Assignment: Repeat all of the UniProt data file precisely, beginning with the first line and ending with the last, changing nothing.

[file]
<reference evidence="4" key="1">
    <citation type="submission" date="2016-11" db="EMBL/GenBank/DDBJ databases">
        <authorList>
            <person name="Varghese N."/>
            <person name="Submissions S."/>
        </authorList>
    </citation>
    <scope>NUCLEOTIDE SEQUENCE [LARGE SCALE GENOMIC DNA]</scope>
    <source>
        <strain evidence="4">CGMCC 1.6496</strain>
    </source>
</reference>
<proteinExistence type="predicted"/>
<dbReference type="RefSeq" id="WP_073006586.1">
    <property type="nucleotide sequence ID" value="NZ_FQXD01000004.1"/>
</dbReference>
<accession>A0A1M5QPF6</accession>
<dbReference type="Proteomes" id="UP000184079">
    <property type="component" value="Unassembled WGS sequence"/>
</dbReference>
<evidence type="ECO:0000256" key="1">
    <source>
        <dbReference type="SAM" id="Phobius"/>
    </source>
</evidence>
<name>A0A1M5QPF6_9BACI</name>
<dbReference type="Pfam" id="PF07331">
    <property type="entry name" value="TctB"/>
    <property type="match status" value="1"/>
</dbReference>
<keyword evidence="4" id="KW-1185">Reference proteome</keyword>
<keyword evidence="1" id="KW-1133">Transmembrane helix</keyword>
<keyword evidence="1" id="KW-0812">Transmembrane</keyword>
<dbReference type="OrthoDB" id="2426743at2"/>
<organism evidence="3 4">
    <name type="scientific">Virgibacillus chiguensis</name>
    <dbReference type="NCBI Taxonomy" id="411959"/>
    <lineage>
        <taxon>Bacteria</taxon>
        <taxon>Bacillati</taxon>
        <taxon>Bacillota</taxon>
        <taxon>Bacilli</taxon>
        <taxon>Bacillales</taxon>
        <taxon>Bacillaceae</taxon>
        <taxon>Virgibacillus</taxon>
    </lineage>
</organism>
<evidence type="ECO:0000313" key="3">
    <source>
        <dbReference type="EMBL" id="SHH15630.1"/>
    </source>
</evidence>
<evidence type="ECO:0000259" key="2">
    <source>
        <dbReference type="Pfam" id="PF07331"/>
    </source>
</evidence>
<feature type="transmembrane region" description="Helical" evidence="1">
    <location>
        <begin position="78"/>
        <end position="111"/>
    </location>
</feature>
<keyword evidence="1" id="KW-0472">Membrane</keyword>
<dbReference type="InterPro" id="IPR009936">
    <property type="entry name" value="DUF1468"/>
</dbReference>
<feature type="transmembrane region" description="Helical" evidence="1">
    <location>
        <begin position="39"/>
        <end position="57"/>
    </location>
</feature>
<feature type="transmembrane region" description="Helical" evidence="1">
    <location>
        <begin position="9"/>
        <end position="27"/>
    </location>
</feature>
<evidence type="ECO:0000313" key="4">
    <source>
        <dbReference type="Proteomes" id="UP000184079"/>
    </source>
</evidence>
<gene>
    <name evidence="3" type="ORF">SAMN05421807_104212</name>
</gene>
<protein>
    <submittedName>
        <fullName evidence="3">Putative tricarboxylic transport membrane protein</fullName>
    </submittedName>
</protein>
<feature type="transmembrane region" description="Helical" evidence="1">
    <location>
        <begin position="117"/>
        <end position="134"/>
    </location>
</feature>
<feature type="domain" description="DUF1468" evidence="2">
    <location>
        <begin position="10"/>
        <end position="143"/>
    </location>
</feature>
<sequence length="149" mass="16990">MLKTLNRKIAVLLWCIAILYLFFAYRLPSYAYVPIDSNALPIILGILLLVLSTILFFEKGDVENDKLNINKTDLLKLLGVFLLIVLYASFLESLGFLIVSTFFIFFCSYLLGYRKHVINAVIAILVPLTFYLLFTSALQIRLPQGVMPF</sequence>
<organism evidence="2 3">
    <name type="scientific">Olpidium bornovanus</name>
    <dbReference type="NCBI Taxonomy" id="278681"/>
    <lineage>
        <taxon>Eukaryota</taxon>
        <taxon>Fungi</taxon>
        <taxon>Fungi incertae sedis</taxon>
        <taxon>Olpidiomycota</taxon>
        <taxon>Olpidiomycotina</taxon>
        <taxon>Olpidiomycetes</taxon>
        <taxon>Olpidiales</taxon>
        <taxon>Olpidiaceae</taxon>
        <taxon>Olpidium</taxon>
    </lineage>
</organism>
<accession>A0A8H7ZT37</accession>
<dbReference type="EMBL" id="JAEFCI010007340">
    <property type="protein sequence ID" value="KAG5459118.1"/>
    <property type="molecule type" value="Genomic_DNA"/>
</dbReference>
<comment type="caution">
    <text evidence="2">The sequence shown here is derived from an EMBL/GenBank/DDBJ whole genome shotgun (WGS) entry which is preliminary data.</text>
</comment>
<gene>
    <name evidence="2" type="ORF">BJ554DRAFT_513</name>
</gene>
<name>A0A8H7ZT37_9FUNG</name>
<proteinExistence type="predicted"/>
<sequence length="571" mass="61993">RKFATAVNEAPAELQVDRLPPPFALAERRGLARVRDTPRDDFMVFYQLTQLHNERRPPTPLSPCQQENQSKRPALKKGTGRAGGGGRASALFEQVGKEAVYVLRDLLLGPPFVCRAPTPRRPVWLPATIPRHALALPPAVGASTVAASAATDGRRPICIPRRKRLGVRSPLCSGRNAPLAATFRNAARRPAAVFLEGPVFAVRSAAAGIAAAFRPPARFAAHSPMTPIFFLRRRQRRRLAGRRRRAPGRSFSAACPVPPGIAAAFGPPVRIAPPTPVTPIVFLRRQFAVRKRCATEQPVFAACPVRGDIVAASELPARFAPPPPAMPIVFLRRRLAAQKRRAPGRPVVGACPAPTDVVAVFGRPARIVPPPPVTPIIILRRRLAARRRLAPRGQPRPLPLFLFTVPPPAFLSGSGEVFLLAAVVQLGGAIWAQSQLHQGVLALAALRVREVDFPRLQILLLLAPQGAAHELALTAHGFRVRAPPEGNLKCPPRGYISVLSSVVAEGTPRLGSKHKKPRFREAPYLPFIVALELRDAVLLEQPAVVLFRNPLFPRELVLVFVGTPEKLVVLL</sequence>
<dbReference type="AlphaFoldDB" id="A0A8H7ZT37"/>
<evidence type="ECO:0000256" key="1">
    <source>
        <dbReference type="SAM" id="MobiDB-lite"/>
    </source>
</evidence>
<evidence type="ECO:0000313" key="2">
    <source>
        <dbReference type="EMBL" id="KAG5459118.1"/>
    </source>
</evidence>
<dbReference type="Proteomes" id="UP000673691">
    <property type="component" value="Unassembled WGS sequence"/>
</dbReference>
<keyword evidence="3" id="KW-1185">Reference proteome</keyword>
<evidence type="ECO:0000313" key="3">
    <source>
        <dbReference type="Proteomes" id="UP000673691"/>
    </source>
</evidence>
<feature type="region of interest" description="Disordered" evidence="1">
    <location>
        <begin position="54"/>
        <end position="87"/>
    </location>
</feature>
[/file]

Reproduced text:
<reference evidence="4" key="1">
    <citation type="submission" date="2016-11" db="EMBL/GenBank/DDBJ databases">
        <authorList>
            <person name="Varghese N."/>
            <person name="Submissions S."/>
        </authorList>
    </citation>
    <scope>NUCLEOTIDE SEQUENCE [LARGE SCALE GENOMIC DNA]</scope>
    <source>
        <strain evidence="4">CGMCC 1.6496</strain>
    </source>
</reference>
<proteinExistence type="predicted"/>
<dbReference type="RefSeq" id="WP_073006586.1">
    <property type="nucleotide sequence ID" value="NZ_FQXD01000004.1"/>
</dbReference>
<accession>A0A1M5QPF6</accession>
<dbReference type="Proteomes" id="UP000184079">
    <property type="component" value="Unassembled WGS sequence"/>
</dbReference>
<evidence type="ECO:0000256" key="1">
    <source>
        <dbReference type="SAM" id="Phobius"/>
    </source>
</evidence>
<name>A0A1M5QPF6_9BACI</name>
<dbReference type="Pfam" id="PF07331">
    <property type="entry name" value="TctB"/>
    <property type="match status" value="1"/>
</dbReference>
<keyword evidence="4" id="KW-1185">Reference proteome</keyword>
<keyword evidence="1" id="KW-1133">Transmembrane helix</keyword>
<keyword evidence="1" id="KW-0812">Transmembrane</keyword>
<dbReference type="OrthoDB" id="2426743at2"/>
<organism evidence="3 4">
    <name type="scientific">Virgibacillus chiguensis</name>
    <dbReference type="NCBI Taxonomy" id="411959"/>
    <lineage>
        <taxon>Bacteria</taxon>
        <taxon>Bacillati</taxon>
        <taxon>Bacillota</taxon>
        <taxon>Bacilli</taxon>
        <taxon>Bacillales</taxon>
        <taxon>Bacillaceae</taxon>
        <taxon>Virgibacillus</taxon>
    </lineage>
</organism>
<evidence type="ECO:0000313" key="3">
    <source>
        <dbReference type="EMBL" id="SHH15630.1"/>
    </source>
</evidence>
<evidence type="ECO:0000259" key="2">
    <source>
        <dbReference type="Pfam" id="PF07331"/>
    </source>
</evidence>
<feature type="transmembrane region" description="Helical" evidence="1">
    <location>
        <begin position="78"/>
        <end position="111"/>
    </location>
</feature>
<keyword evidence="1" id="KW-0472">Membrane</keyword>
<dbReference type="InterPro" id="IPR009936">
    <property type="entry name" value="DUF1468"/>
</dbReference>
<feature type="transmembrane region" description="Helical" evidence="1">
    <location>
        <begin position="39"/>
        <end position="57"/>
    </location>
</feature>
<feature type="transmembrane region" description="Helical" evidence="1">
    <location>
        <begin position="9"/>
        <end position="27"/>
    </location>
</feature>
<evidence type="ECO:0000313" key="4">
    <source>
        <dbReference type="Proteomes" id="UP000184079"/>
    </source>
</evidence>
<gene>
    <name evidence="3" type="ORF">SAMN05421807_104212</name>
</gene>
<protein>
    <submittedName>
        <fullName evidence="3">Putative tricarboxylic transport membrane protein</fullName>
    </submittedName>
</protein>
<feature type="transmembrane region" description="Helical" evidence="1">
    <location>
        <begin position="117"/>
        <end position="134"/>
    </location>
</feature>
<feature type="domain" description="DUF1468" evidence="2">
    <location>
        <begin position="10"/>
        <end position="143"/>
    </location>
</feature>
<sequence length="149" mass="16990">MLKTLNRKIAVLLWCIAILYLFFAYRLPSYAYVPIDSNALPIILGILLLVLSTILFFEKGDVENDKLNINKTDLLKLLGVFLLIVLYASFLESLGFLIVSTFFIFFCSYLLGYRKHVINAVIAILVPLTFYLLFTSALQIRLPQGVMPF</sequence>
<organism evidence="2 3">
    <name type="scientific">Olpidium bornovanus</name>
    <dbReference type="NCBI Taxonomy" id="278681"/>
    <lineage>
        <taxon>Eukaryota</taxon>
        <taxon>Fungi</taxon>
        <taxon>Fungi incertae sedis</taxon>
        <taxon>Olpidiomycota</taxon>
        <taxon>Olpidiomycotina</taxon>
        <taxon>Olpidiomycetes</taxon>
        <taxon>Olpidiales</taxon>
        <taxon>Olpidiaceae</taxon>
        <taxon>Olpidium</taxon>
    </lineage>
</organism>
<accession>A0A8H7ZT37</accession>
<dbReference type="EMBL" id="JAEFCI010007340">
    <property type="protein sequence ID" value="KAG5459118.1"/>
    <property type="molecule type" value="Genomic_DNA"/>
</dbReference>
<comment type="caution">
    <text evidence="2">The sequence shown here is derived from an EMBL/GenBank/DDBJ whole genome shotgun (WGS) entry which is preliminary data.</text>
</comment>
<gene>
    <name evidence="2" type="ORF">BJ554DRAFT_513</name>
</gene>
<name>A0A8H7ZT37_9FUNG</name>
<proteinExistence type="predicted"/>
<sequence length="571" mass="61993">RKFATAVNEAPAELQVDRLPPPFALAERRGLARVRDTPRDDFMVFYQLTQLHNERRPPTPLSPCQQENQSKRPALKKGTGRAGGGGRASALFEQVGKEAVYVLRDLLLGPPFVCRAPTPRRPVWLPATIPRHALALPPAVGASTVAASAATDGRRPICIPRRKRLGVRSPLCSGRNAPLAATFRNAARRPAAVFLEGPVFAVRSAAAGIAAAFRPPARFAAHSPMTPIFFLRRRQRRRLAGRRRRAPGRSFSAACPVPPGIAAAFGPPVRIAPPTPVTPIVFLRRQFAVRKRCATEQPVFAACPVRGDIVAASELPARFAPPPPAMPIVFLRRRLAAQKRRAPGRPVVGACPAPTDVVAVFGRPARIVPPPPVTPIIILRRRLAARRRLAPRGQPRPLPLFLFTVPPPAFLSGSGEVFLLAAVVQLGGAIWAQSQLHQGVLALAALRVREVDFPRLQILLLLAPQGAAHELALTAHGFRVRAPPEGNLKCPPRGYISVLSSVVAEGTPRLGSKHKKPRFREAPYLPFIVALELRDAVLLEQPAVVLFRNPLFPRELVLVFVGTPEKLVVLL</sequence>
<dbReference type="AlphaFoldDB" id="A0A8H7ZT37"/>
<evidence type="ECO:0000256" key="1">
    <source>
        <dbReference type="SAM" id="MobiDB-lite"/>
    </source>
</evidence>
<evidence type="ECO:0000313" key="2">
    <source>
        <dbReference type="EMBL" id="KAG5459118.1"/>
    </source>
</evidence>
<dbReference type="Proteomes" id="UP000673691">
    <property type="component" value="Unassembled WGS sequence"/>
</dbReference>
<keyword evidence="3" id="KW-1185">Reference proteome</keyword>
<evidence type="ECO:0000313" key="3">
    <source>
        <dbReference type="Proteomes" id="UP000673691"/>
    </source>
</evidence>
<feature type="region of interest" description="Disordered" evidence="1">
    <location>
        <begin position="54"/>
        <end position="87"/>
    </location>
</feature>